Tom Lane wrote:
> > !           <li>The patch should be generated in contextual diff format and 
> > should 
> > !           be applicable from the root directory. If you are unfamiliar 
> > with 
> > !           this, you might find the script 
> > <I>src/tools/makediff/difforig</I> 
> > !           useful.  Unified diffs are only preferrable if the file changes 
> > are 
> > !           single-line changes and do not rely on the surrounding 
> > lines.</li>
> I'd like the policy to be "contextual diffs are preferred", full stop.
> Unidiffs are more compact but they sacrifice readability of the patch
> (IMHO anyway) and when you are preparing a patch you should be thinking
> first in terms of making it readable for the reviewers/committers.

This unified diff sentence was added recently, because I had a case
where I was posting a diff, and a unified version was actually clearer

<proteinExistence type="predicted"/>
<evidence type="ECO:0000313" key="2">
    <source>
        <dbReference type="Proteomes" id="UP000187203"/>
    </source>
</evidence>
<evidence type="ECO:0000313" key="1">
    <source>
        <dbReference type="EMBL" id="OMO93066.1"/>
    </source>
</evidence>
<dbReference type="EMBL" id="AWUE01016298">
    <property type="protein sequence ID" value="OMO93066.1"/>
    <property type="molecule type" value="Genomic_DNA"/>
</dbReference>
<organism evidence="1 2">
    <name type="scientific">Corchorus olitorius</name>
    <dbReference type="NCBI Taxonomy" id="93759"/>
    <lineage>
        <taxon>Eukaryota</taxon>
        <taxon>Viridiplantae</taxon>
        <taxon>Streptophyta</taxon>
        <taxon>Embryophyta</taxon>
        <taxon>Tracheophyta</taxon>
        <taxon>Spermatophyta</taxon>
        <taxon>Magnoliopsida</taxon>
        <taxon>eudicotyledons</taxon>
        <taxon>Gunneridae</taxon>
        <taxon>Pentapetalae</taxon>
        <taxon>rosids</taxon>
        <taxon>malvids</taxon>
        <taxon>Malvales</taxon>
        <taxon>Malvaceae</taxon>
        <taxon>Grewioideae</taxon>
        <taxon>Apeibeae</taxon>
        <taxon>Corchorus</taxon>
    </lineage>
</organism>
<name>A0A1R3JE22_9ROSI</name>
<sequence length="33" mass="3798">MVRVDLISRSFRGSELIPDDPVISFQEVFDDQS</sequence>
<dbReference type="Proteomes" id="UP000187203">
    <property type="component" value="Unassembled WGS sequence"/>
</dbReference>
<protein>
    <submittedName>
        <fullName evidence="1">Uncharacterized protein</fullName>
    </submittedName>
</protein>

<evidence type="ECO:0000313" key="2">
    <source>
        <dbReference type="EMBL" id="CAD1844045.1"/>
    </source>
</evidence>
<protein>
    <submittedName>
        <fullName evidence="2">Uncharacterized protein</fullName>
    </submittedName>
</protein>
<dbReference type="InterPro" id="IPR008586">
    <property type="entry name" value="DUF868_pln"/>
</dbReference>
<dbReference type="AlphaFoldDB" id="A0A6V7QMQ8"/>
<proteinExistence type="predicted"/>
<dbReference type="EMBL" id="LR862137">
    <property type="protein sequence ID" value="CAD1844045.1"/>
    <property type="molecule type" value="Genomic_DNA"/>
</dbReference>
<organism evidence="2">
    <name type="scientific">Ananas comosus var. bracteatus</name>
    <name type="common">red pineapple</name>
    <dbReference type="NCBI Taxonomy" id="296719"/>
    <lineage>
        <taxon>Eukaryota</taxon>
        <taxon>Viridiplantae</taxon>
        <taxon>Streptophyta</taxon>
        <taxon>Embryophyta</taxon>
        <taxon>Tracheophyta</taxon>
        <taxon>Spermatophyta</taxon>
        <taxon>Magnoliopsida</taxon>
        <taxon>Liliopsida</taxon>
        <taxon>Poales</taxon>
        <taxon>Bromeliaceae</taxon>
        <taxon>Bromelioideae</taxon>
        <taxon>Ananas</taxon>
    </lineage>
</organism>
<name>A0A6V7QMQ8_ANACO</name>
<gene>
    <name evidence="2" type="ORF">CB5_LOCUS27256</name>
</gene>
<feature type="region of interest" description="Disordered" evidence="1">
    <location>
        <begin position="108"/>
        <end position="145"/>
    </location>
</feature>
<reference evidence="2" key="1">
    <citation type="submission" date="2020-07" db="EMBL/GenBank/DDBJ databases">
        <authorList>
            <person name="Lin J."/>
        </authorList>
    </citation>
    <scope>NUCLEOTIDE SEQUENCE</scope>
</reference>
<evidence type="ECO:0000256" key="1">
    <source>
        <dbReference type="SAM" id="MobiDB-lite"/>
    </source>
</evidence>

than the context diff version because it was a file were we were
changing discrete lines, rather than blocks of code.  It might be a
small enough number of cases that it isn't worth mentioning, but we have
had people say they find unified diffs clearer, so I wanted to mention
_where_ unified diffs are clearer, and where they are not.   I thought
this might encourage people to use content diffs more often if they
understood _why_?

  Bruce Momjian
  SRA OSS, Inc.

  + If your life is a hard drive, Christ can be your backup. +

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